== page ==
He shouldn’t break the news, his pitching isn’t the best in the nation.

You must not tell the girl that she is not the champion, you will crush her dream.

In fact, don’t say anything to the children, you will crush their selfish Steam. “

“No, when we do a contest, we will give a prize to ALL the children,

We will award nice trophies to EVERYONE who tries,

And when they run a race, we will say that EVERYONE is the winner,

Then EVERYONE can be the best, from experts to beginners.

And when the kids draw a picture, we’ll declare it ULTRA-LARGE!

Be it the Mona Lisa or a figure eight. “

But if I get a trophy even though I haven’t scored,

And every effort, good or bad, receives the same reward,

Why should you try it? Why do my best? And this is what I can’t see

If EVERYONE is special, what is special about me?

When I’m older, will there be a harvest that I’ll be the cream of?

I probably don’t know much, but I’ll have tons of Selfish Steam!

Pain is our FRIEND

The truth is that by protecting our children from discomfort, shame, criticism, judgment, disappointment, pain, in all its forms, we deprive them of a crucial opportunity to grow!

Pain is one of the best teachers in life. Pain is an ally, not an enemy. Pain is a sign that we have run into a limitation that must be transcended. Without that signal that bothers us, we do not transcend. We don’t get up. We don’t get better than we were yesterday. We get stuck.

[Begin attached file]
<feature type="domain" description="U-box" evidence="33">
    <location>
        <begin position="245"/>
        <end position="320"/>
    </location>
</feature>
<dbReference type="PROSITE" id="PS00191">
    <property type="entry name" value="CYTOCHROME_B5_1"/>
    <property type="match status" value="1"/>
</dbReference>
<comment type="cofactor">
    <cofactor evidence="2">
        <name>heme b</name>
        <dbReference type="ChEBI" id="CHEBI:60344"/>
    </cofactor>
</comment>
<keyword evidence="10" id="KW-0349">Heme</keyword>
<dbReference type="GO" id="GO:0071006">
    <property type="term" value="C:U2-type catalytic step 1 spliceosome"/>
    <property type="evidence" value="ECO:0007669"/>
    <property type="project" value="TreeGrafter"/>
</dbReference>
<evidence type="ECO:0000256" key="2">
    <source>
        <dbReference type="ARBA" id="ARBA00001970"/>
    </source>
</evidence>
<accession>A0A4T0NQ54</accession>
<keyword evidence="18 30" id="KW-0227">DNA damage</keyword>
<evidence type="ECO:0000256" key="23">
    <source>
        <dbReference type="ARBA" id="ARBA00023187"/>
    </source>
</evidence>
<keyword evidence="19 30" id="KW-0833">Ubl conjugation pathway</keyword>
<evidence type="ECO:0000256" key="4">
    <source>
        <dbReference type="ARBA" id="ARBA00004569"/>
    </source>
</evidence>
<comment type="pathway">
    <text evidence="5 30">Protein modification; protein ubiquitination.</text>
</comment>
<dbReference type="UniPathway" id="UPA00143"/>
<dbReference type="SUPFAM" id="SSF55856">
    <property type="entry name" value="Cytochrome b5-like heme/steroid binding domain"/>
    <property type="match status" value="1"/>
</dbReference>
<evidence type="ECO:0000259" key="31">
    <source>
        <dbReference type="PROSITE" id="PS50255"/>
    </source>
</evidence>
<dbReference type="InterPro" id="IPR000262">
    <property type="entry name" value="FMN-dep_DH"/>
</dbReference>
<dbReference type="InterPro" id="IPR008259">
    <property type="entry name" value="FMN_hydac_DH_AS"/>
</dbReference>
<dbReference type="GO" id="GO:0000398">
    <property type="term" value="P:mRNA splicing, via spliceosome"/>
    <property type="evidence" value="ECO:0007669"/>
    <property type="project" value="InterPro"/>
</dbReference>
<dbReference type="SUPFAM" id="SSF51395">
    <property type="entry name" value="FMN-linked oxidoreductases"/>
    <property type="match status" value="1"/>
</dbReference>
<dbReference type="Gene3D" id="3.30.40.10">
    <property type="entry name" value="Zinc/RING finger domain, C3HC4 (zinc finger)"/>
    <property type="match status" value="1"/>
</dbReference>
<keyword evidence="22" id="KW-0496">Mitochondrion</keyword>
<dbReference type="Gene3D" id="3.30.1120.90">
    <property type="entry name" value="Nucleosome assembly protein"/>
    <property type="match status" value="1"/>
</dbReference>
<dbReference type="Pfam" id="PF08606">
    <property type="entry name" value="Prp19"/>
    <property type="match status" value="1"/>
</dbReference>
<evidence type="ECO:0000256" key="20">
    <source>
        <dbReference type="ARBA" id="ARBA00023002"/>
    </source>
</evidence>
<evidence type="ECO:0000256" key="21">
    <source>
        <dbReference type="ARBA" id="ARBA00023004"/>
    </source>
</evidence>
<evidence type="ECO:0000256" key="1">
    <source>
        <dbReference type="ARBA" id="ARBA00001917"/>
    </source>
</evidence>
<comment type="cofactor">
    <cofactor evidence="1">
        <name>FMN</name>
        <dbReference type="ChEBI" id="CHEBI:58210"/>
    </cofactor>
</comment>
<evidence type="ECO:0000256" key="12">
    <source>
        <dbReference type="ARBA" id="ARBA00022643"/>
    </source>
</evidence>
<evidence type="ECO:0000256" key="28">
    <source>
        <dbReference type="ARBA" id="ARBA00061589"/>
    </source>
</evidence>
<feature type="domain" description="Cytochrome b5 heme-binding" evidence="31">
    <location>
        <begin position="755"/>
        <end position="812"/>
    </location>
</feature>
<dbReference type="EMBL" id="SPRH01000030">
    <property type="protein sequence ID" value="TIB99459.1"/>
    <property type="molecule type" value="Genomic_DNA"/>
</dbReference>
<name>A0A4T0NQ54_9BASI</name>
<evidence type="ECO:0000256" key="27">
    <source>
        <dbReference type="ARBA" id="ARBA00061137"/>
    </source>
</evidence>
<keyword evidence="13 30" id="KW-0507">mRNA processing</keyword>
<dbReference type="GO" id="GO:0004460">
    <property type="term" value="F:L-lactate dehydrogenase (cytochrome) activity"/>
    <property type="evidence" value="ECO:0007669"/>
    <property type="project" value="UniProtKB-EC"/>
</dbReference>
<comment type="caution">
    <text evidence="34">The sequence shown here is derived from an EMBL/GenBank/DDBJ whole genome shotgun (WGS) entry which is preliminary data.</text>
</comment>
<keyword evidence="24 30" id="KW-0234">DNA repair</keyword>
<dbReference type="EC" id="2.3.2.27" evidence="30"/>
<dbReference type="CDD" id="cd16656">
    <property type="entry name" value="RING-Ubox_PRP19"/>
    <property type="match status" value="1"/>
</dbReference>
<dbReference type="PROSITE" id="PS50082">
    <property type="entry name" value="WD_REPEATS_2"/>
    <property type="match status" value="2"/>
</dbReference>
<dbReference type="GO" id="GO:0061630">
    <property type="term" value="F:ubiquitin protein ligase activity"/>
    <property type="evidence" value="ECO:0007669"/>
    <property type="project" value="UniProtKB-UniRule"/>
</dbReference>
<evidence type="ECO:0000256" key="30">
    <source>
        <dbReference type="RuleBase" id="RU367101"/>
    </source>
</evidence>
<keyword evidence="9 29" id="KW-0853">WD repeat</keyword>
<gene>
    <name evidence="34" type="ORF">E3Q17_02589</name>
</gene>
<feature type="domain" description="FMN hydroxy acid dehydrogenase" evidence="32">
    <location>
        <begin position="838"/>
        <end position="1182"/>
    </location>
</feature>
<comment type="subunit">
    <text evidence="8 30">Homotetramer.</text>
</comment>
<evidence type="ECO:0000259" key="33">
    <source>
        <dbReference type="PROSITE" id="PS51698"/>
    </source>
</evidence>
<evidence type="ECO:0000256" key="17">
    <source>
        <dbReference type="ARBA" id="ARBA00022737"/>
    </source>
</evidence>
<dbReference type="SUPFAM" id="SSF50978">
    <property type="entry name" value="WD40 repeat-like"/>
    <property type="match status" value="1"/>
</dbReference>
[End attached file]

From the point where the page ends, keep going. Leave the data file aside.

Today’s parenting model is about allowing kids to get stuck and feel good about it, rather than grow up.

Human beings do not grow by avoiding pain, but by assuming it, pushing it, rising above it. As parents, we have to get it. We need to hug him.

Two simple solutions

If parents want to end the false self-esteem / rights epidemic, the solution is simple:

1. They must be complete with their OWN pasts. Parents need to heal their own wounds, rather than run from them. They need to stop living through their children and become whole and complete in themselves. Only by doing this will they stop pampering their children (who don’t really need pampering at all).

2. They must teach their children to be lovers of TRUTH. Parents should encourage their children to love the truth, even when it hurts. The truth is, not everyone can be a Major League Baseball pitcher, famous recording artist, or movie star. Only by letting children experience the pain of discovering what they are NOT good at will they discover what they ARE good at (their true and precious design).

Parents have a crucial choice: they can avoid discomfort and allow their children to avoid it, OR they can approach it with enthusiasm, seeing it as a teacher, a gift, a motivator.

It is NOT a question of love

Today’s parents are not inadequate, nor do we lack love for our children. We love our children and we are doing our best, given the way we were raised. It is a question of results: the results that we are obtaining are not good. We need to correct our focus. We are harming our children by depriving them of experiencing discomfort and the truth, the best teachers in life.

Pain can be met with tact, grace, and wisdom, in a way that does not insult, devalue, or deny anyone. And that’s what we, as parents, should start to do!

Copyright 2007 – Michelle Rigg